[Olpc-open] Getting paper out of schools.
tompotts at itsosbroadband.co.uk
Fri Sep 12 16:49:19 EDT 2008
On Friday 12 September 2008 19:36, joanna burgess wrote:
> Hi. I'm weighing in on this as a classroom teacher...one of the major
> problems with getting rid of paper is the lack of other resources and
> knowledge of open source ed programs like Moodle that would significantly
> reduce the number of copies made, and yes...the reliance on software that
> is paper based. Teachers have so little time during the day and those not
> comfortable with trying new formats tend to stick to what they know, even
> if it turns out to me more difficult/expensive in the long run. We're
> definitely aware of the waste (and the horrid piles of paper everywhere)
> and I often think of all the other things that could be purchased for the
> kids if we didn't have to spend so much money on ink and cartridges.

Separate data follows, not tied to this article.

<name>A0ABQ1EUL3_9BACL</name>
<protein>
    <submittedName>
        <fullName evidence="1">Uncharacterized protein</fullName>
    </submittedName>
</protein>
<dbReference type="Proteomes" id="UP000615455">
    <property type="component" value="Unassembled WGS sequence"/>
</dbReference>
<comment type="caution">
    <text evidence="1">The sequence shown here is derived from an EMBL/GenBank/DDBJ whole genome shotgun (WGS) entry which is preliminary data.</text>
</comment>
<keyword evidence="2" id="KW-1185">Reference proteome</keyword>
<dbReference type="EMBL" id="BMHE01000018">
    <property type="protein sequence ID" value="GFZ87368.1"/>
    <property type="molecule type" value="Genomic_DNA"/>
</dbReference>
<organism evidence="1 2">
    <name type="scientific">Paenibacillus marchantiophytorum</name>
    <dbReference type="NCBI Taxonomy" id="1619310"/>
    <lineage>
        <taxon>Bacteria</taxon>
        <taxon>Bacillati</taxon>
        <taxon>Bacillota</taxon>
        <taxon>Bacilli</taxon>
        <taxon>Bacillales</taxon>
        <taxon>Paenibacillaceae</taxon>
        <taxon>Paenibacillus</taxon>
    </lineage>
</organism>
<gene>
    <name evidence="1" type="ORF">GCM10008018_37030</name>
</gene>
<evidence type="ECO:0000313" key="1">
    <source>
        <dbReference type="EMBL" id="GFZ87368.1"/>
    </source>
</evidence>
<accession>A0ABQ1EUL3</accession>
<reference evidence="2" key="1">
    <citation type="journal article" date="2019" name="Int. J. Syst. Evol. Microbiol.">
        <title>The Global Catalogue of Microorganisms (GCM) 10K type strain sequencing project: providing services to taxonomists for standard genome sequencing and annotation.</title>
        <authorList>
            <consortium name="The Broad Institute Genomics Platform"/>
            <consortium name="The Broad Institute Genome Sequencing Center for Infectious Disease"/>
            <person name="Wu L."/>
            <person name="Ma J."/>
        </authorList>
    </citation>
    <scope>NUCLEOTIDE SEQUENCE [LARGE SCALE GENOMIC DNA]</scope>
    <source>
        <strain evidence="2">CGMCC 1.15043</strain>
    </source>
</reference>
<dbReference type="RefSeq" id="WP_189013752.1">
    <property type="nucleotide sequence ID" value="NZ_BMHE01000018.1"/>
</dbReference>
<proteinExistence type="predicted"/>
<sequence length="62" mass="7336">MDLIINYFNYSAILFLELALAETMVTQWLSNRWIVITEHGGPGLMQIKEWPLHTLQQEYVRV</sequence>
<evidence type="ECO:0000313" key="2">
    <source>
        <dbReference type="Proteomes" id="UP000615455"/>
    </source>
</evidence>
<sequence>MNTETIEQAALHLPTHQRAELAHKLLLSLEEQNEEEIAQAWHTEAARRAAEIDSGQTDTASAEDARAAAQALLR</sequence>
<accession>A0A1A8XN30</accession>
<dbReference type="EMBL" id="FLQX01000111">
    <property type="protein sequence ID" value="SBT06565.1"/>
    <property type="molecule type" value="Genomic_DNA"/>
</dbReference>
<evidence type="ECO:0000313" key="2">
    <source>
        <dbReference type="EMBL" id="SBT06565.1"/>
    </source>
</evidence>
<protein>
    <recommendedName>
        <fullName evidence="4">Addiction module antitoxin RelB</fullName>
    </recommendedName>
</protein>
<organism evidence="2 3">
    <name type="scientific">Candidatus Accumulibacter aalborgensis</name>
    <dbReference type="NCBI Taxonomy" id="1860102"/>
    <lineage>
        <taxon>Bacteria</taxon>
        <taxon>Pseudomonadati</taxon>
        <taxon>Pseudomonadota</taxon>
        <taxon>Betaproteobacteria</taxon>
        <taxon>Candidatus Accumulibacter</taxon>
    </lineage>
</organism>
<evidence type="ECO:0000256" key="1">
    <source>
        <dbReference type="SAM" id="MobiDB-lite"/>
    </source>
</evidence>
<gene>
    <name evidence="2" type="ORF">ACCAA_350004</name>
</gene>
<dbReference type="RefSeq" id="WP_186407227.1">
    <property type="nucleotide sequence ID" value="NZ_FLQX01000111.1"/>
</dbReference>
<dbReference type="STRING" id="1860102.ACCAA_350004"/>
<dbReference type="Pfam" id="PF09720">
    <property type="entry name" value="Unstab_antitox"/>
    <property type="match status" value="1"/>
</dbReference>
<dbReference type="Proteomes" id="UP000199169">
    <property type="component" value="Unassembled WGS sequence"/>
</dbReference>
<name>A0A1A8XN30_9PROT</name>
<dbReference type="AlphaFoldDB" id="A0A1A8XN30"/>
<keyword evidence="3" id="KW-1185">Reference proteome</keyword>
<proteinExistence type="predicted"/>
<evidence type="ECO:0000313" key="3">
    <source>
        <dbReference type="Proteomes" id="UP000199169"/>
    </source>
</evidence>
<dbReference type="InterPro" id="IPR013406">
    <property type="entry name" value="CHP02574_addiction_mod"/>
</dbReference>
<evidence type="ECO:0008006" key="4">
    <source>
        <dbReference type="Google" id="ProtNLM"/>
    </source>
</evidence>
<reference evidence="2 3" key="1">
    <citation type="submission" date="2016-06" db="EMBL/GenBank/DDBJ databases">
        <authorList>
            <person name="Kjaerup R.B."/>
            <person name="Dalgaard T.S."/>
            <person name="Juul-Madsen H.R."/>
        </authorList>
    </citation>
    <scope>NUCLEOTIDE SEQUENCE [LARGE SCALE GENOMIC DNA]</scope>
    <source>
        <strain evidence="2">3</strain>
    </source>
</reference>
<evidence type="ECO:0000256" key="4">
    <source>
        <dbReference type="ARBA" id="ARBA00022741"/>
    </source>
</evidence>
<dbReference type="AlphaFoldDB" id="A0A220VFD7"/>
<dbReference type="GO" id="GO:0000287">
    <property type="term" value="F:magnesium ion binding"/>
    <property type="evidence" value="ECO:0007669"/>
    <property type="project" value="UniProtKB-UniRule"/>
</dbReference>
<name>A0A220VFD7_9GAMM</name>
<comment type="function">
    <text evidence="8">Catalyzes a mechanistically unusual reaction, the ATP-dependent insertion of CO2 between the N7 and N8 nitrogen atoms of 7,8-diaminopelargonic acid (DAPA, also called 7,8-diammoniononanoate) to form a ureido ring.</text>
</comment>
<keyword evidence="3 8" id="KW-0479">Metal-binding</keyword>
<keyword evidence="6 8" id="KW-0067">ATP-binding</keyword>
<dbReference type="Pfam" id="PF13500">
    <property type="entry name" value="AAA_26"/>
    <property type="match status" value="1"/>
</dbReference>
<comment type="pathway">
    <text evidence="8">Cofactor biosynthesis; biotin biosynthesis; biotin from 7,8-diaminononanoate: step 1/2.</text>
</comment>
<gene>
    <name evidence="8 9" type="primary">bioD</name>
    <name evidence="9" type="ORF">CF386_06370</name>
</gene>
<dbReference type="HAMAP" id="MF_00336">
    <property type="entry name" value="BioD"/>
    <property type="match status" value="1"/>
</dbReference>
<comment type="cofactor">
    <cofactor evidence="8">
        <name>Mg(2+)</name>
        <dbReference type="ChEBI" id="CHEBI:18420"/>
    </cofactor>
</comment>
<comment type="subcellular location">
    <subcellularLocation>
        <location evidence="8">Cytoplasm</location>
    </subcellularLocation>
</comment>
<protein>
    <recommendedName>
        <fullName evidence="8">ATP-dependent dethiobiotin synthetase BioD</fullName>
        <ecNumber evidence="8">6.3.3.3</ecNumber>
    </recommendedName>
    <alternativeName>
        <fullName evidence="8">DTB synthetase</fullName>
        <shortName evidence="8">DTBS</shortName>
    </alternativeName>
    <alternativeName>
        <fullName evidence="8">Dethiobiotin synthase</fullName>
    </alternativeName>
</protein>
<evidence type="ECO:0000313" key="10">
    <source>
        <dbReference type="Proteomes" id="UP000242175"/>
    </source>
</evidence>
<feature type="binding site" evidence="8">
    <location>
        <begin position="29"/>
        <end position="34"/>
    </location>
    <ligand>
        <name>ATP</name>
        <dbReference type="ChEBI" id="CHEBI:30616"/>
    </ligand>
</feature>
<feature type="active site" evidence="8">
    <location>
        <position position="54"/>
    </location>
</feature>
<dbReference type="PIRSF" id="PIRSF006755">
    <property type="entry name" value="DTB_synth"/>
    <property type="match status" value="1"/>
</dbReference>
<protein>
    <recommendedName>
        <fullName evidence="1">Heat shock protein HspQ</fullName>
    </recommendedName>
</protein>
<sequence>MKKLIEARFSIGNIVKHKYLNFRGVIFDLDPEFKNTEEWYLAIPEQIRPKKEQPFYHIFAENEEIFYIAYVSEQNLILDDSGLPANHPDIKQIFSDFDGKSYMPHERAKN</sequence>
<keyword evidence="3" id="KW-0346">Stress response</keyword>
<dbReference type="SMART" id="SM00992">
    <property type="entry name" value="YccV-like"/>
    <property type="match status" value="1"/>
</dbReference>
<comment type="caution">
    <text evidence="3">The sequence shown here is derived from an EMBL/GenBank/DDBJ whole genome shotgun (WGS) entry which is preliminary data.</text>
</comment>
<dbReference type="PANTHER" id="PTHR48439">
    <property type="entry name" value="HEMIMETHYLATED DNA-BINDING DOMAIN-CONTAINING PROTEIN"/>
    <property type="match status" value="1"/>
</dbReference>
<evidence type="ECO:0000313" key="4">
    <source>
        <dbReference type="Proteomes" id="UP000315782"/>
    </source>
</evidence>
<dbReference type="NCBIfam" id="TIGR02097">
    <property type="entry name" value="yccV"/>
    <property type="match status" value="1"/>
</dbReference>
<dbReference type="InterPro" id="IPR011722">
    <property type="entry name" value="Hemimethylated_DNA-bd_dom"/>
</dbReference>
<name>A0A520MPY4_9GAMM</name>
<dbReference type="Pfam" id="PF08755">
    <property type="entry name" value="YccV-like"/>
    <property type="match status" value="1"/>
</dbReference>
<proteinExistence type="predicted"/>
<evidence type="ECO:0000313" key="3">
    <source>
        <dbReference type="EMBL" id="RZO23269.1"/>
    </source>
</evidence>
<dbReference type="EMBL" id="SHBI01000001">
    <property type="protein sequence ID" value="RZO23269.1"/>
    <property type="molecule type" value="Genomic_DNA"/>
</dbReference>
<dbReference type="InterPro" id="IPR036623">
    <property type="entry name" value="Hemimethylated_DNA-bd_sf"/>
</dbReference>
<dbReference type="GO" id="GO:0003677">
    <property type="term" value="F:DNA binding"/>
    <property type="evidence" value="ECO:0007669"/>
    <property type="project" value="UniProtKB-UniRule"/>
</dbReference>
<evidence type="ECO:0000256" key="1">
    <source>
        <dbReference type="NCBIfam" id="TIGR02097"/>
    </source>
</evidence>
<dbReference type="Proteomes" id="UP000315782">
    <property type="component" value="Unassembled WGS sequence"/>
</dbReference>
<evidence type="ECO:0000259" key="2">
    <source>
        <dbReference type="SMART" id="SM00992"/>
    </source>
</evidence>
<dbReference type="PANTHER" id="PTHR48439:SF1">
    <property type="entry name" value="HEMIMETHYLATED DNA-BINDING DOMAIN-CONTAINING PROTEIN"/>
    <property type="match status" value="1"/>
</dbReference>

There seem to be great efforts to 'own' everything where possible. Is
proprietise a real word?
Using creative commons and bluefish it should be possible - in theory - to get
the whole of the UK governments continuously moving curriculum on line in a
year - if every time you prepare a lesson you do it in relatively unformatted
html under creative commons and release it into the wild.
Once this info is out there and any teacher (or indeed pupil/parent) can
access it to create their own lesson - derivative so must be under creative
commons then any new curriculum can rapidly be put together.
Within two or three years it will become apparent to those 'educational
advisors' that they cannot sell new books every time they jink the curriculum
and will thus have to go and parasitise some other part of government.
> On Fri, Sep 12, 2008 at 2:07 PM, Tom Potts
<tompotts at itsosbroadband.co.uk>wrote:
> > Wendy,
> > The hardest thing about getting paper out of schools is most of the
> > software
> > they use is 'paper' based. Office, PDF's etc are all 'paper based' - say
> > A4 which is exactly the wrong way to fit on your computer screen so you
> > have to
> > print it!
> > Until people can be taught not to use 'paper' based formats things will
> > always
> > be printed - a bit of a vicious circle.
> > The answer is of course is html
> > a few ramblings at this link here
> > http://www.100297.itsosbroadband.co.uk/Paperless/The_Paperless_Office.htm
> > Tom
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